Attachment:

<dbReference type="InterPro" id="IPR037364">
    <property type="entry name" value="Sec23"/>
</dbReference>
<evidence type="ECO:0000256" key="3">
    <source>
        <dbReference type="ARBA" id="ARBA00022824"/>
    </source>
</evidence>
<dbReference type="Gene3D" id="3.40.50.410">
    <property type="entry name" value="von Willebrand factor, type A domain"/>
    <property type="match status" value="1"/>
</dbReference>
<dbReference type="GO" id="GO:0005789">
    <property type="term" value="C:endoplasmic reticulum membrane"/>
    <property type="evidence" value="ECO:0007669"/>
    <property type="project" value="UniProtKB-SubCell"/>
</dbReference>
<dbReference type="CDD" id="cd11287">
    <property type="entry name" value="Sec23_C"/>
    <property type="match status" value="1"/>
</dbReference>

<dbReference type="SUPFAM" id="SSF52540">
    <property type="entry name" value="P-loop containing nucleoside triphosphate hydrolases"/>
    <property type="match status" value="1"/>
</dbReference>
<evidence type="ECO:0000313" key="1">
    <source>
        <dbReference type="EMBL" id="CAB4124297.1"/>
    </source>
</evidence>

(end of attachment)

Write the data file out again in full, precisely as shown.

<dbReference type="InterPro" id="IPR037364">
    <property type="entry name" value="Sec23"/>
</dbReference>
<evidence type="ECO:0000256" key="3">
    <source>
        <dbReference type="ARBA" id="ARBA00022824"/>
    </source>
</evidence>
<dbReference type="Gene3D" id="3.40.50.410">
    <property type="entry name" value="von Willebrand factor, type A domain"/>
    <property type="match status" value="1"/>
</dbReference>
<dbReference type="GO" id="GO:0005789">
    <property type="term" value="C:endoplasmic reticulum membrane"/>
    <property type="evidence" value="ECO:0007669"/>
    <property type="project" value="UniProtKB-SubCell"/>
</dbReference>
<dbReference type="CDD" id="cd11287">
    <property type="entry name" value="Sec23_C"/>
    <property type="match status" value="1"/>
</dbReference>

<dbReference type="SUPFAM" id="SSF52540">
    <property type="entry name" value="P-loop containing nucleoside triphosphate hydrolases"/>
    <property type="match status" value="1"/>
</dbReference>
<evidence type="ECO:0000313" key="1">
    <source>
        <dbReference type="EMBL" id="CAB4124297.1"/>
    </source>
</evidence>